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Mainstream, VOL LIX No 17, New Delhi, April 10, 2021

The Nandigram Discourse: A Steep road towards ‘Actual Freedom’ | Biplove Kumar

Saturday 10 April 2021

by Biplove Kumar*

“These freedoms (economic, social and moral) are harder than the political, if only because they are constructive, less exciting and not spectacular” – Mohandas Karamchand Gandhi.

The electoral season of West Bengal’s Nandigram has witnessed everything, which defines the contemporary traits of Indian political discourse. From Begum to Mir Jafar, from Bangladesh to Pakistan, from Chandi Path to Lord Rama, and last but not the least - the highly provocative statements related to the demographic ratios of Hindus and Muslims and how it can be/ being utilised by political mandarins. The whole phenomenon remains in continuity with all other elections, which we as a nation are witnessing since last five to six years. Every electoral party has thrown themselves to create a narrative around the topics that either revolves around extreme nationalism or religious divisiveness. The narrative of extreme nationalism gyrates around the certification of hatred levels crossed against Pakistan or Bangladesh (for eastern and northeastern regions) and the later one revolves around the certification of toxicity levels crossed against another religion. A psychological race to establish oneself as ‘saccha dharmik or saccha rashtravadi’ [’real believer’ or ’real nationalist’] has engulfed our political parties and their cadres. And Right from physical world to digital world of social media – the similar phenomenon tries to overwhelm every one of us.

Indian Democracy has duly followed up the ultra – populist trajectory in recent years. Elections have been reduced to iconistaion of leaders as heroes or gods and whataboutery dominates the rationality in politics. The battle of Nandigram represents such ultra-populist phenomenon. ‘End matters’ and end is to attain power. And the ‘means’ to achieve that end - can crush all morality, humanity, respect and democratic ethos. It is not about employment, hunger, education, development, economic stability, religious harmony or brotherhood or any valid arguments as to why people should vote; it is all have been reduced to Suvendu Adhikari versus Mamata Banerjee and all divisive or hegemonic populist agendas around them. But then, it is a VVIP battle of Indian politics.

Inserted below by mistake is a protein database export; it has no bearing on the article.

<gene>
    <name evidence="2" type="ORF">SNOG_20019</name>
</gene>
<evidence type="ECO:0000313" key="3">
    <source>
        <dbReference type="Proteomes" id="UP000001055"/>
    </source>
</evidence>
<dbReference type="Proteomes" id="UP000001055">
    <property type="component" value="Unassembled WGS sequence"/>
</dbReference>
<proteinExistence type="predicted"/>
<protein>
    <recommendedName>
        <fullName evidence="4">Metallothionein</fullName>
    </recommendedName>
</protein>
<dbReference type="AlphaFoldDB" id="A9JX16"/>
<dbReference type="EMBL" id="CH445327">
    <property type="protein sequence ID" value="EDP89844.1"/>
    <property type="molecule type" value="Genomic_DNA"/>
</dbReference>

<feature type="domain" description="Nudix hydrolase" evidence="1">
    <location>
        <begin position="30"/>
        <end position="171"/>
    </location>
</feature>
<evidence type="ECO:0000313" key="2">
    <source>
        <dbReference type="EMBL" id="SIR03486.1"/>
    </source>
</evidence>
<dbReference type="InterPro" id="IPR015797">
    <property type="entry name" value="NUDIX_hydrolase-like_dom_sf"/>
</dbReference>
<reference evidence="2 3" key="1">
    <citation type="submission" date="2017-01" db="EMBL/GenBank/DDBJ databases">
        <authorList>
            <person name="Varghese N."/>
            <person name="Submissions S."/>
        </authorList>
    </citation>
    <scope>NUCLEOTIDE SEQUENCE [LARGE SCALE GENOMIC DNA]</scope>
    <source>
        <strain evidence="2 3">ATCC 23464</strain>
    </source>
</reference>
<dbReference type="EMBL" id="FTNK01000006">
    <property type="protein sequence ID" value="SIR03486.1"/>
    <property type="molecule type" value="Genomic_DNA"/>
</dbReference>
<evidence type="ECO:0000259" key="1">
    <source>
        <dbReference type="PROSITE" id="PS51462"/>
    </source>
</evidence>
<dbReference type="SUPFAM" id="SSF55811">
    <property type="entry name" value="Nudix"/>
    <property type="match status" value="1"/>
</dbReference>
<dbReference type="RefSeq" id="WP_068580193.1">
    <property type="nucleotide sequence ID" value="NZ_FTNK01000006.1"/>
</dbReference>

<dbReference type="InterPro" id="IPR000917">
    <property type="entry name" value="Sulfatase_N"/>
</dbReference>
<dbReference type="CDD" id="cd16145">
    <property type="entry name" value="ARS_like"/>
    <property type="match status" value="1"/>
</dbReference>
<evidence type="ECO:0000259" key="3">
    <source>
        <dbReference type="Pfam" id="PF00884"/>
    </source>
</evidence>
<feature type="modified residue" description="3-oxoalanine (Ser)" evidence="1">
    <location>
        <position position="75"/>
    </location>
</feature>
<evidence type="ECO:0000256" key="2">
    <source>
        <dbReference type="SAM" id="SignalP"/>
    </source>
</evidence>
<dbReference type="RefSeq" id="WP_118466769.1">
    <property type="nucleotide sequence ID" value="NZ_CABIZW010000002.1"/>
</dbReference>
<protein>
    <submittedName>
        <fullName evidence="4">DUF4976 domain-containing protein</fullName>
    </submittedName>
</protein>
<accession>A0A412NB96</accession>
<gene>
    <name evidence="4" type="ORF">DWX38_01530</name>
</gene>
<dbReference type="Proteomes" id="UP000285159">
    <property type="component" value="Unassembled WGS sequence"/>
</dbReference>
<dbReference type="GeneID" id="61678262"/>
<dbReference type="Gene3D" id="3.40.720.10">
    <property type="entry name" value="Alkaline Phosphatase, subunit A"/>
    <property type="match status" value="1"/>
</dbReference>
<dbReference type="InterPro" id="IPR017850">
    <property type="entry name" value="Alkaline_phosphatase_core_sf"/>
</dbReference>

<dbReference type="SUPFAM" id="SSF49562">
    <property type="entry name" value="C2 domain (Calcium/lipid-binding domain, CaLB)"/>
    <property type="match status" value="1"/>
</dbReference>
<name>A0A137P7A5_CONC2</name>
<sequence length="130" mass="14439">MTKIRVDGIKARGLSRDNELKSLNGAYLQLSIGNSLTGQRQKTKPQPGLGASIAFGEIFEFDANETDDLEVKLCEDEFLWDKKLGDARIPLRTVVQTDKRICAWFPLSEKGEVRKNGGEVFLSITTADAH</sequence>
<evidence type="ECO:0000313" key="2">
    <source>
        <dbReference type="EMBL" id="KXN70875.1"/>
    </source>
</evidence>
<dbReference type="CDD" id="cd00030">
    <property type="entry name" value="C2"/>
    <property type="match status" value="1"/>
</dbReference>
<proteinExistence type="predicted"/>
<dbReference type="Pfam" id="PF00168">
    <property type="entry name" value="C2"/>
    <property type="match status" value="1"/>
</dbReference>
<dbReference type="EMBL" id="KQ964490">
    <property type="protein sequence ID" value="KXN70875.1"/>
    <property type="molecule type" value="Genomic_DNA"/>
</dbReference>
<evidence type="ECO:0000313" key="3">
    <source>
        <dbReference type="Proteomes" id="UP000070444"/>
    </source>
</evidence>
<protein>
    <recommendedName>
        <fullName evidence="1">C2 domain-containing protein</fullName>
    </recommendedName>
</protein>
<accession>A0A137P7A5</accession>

Indian media houses (electronic and print) have defined Nadigram’s election as ‘mother of all electoral/political battles’. They, with the announcement Mamata Banerjee to fight against her own ex – party colleague Suvendu Adhikari in Nadigram; too announced it to be their epicentre for TRP’s and propaganda. A well - crafted discourse to create ripples in entire country was/ is being created since then. Somehow the battle of Nandigram, in similitude with recent Delhi and Bihar’s election has become a concern for ‘national security’. And they have duly succeeded. They have (some of who works under their invisible chiefs, sometimes visible as political mandarins/business personalities) captured the political debates, analogies, communal hatred (sometimes manufactured), hate speeches, sermons on ultra-nationalism and how some of the religion is ‘endangered’ if so and so comes to power et. al. with utmost honesty. Some among them literally are in the race to outdo the legacy of Paul Joseph Goebbels. Amidst such a toxic and polarising environment, the citizens of Nandigram voted on 1st of April 2021 and recorded 80.79 percentage of voting. But the epicentre will be in the focus till 2nd of May, when Bengal/Nandigram’s fate along with other election going states will be announced.

Notwithstanding the results, Nandigram will be erased soon from the memories, as the leaders and media personnel will carve out a new epicentre. And the remnants of epic battle will become a part of political history somewhere lost in pages. But the people will continue to live and the socio-cultural impact will not affect any prestigious office of a party or prime time windows; but will haunt the people of Nandigram. Let us take the one factual statement in support of my argument. The fact is taken from an independent news media company ‘Newslaundry’. The idea of choosing this platform remains the credibility which it upholds and to remind the readers - only few of them exists. Newslaundry premiered an interview (3rd April 2021, YouTube) of a school going kid Mehak Shah, who is a student of class VIII. In her interview, the student describes her various genuine problems which she faces, but the most daunting part of the interview was when she opined that, some of her fellow students say - ‘ Arey ye Muslim hai issey baat mat kro, iska khana mat khao’ (oh that fellow is Muslim, do not eat his/her food).